That is why Barnes’ articles on [Austin's] Lee Elementary School’s new namesake Russell Lee’s depression-era photographic masterpieces or on Choctaw WWI hero Joseph Oklahombi are so refreshing. They take us out of our own all-too-comfortable zones.
I teach an ethics and leadership class at the University of Texas. It is called Placing Ourselves because that is what the word ethics meant to the Greeks who used its original form. It acknowledges that from the time we are born, we as individual isolated creatures are responding to other human beings within smaller and larger social groups. No one, high or low in wealth, social class, ethnic group, or education, has an easy go of this. The readings give us historical perspectives that make us aware of how privileged in general we are to be living in 21st-century America.
Students this year hopped on a passage from Dostoevsky’s Notes from the Underground (1864), written at the time of our Civil War. In it the Russian author argues that even if we “shower upon human beings every blessing and drown them in a sea of happiness,” they will risk these great advantages in order to prove that they are human beings and “not keys of a piano.” What startled everyone in the class was how complete happiness and full blessings are defined, namely as “economic prosperity, such that they should have nothing else to do but sleep, eat cakes and busy themselves with the continuation of the species.”
Think of how you would define happiness and the highest order of blessings? Would you limit this condition to sleep, dessert foods and lovemaking for yourselves? The question then is why could or would Dostoevsky? One component surely is the conditions of life that prevailed in Russia in the 1860s. To an ordinary Russian, tasting a refined pastry would have been a tremendous luxury, to have a limitless supply unimaginable. Likewise having secure surroundings and the economic standing to sleep at will.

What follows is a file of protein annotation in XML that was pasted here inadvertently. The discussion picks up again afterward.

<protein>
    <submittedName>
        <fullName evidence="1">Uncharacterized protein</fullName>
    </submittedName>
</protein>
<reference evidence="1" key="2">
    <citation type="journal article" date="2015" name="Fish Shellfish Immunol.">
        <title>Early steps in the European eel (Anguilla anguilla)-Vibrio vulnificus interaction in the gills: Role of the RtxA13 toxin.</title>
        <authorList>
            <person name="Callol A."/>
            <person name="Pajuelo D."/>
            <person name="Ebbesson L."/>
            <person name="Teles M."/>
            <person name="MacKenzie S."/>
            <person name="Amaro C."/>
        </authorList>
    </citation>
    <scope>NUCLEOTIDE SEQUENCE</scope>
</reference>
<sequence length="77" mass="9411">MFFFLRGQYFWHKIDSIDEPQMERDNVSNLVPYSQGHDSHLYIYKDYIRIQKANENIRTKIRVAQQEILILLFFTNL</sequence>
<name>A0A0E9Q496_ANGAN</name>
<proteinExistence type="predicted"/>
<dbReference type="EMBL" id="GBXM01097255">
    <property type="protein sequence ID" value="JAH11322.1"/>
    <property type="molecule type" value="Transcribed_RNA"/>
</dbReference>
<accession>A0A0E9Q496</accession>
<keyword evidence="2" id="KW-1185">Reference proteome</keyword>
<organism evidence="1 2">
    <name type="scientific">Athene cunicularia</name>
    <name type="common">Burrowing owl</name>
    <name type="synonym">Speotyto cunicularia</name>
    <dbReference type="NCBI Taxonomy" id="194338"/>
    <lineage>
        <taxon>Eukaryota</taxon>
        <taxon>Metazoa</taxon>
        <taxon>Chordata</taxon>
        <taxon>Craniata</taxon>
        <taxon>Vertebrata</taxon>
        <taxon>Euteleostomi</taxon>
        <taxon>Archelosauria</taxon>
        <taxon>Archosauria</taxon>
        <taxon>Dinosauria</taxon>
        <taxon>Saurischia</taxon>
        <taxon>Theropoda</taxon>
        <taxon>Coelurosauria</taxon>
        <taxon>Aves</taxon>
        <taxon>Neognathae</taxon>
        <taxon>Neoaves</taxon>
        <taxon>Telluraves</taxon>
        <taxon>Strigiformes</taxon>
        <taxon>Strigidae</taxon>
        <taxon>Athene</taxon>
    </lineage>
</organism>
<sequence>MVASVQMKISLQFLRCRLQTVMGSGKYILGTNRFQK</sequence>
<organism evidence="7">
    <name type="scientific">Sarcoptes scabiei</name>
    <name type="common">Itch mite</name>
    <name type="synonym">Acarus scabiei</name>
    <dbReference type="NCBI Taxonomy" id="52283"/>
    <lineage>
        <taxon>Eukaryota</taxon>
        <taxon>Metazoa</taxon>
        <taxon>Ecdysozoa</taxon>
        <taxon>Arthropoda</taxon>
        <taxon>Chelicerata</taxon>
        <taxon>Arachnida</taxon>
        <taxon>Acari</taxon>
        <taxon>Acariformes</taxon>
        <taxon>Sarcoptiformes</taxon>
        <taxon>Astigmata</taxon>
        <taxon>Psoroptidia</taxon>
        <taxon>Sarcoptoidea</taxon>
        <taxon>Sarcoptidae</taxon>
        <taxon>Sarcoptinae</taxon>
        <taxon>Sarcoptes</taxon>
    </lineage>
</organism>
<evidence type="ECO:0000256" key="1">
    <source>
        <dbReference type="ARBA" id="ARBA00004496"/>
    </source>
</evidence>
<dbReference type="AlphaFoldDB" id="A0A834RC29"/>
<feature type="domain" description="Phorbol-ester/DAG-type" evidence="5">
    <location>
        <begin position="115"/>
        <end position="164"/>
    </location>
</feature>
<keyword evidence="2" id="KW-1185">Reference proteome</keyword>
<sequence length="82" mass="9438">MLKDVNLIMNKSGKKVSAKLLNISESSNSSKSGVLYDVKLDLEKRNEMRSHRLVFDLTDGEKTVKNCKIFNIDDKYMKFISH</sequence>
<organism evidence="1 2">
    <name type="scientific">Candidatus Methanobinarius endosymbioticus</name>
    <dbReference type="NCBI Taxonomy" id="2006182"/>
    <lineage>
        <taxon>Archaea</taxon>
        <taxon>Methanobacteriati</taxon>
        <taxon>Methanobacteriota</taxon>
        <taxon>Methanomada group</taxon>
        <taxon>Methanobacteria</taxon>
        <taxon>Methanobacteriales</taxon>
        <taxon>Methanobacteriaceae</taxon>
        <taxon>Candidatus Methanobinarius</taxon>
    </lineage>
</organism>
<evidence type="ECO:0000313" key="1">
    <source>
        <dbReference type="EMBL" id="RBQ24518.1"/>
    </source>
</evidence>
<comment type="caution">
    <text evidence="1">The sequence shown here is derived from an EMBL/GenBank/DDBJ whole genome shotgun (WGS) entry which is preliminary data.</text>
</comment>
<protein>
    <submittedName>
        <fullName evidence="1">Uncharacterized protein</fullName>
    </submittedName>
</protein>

The pursuit of happiness is a defining element of who and what we are as a nation. When we turn nowadays to defining for ourselves happiness and think about what makes us feel discontented and unfulfilled or treated unfairly in life, what do we come up with? If we really take in Russell Lee’s Depression-era images, we should be ashamed of the minor inconveniences and disappointments that bother us and of why our appetites are unsated. Our own lives and the point of the current presidential election should be more about what we do unto others than what we accumulate in order to please and amuse ourselves and our own. Ω
[Thomas G. Palaima is the Raymond F. Dickson Centennial Professor and the founding director of the Program in Aegean Scripts and Prehistory in the Department of Classics at the University of Texas at Austin. He received his PhD in Classics from the University of Wisconsin-Madison in 1980. As an undergraduate, Palaimae attended Boston College and graduated BA (mathematics and classics) in 1973. He received a MacArthur fellowship (1985-90) for work on Aegean scripts and joined the UT-Austin Classics Department in 1986. Palaima also has written extensively about Bob Dylan and his cultural influence.]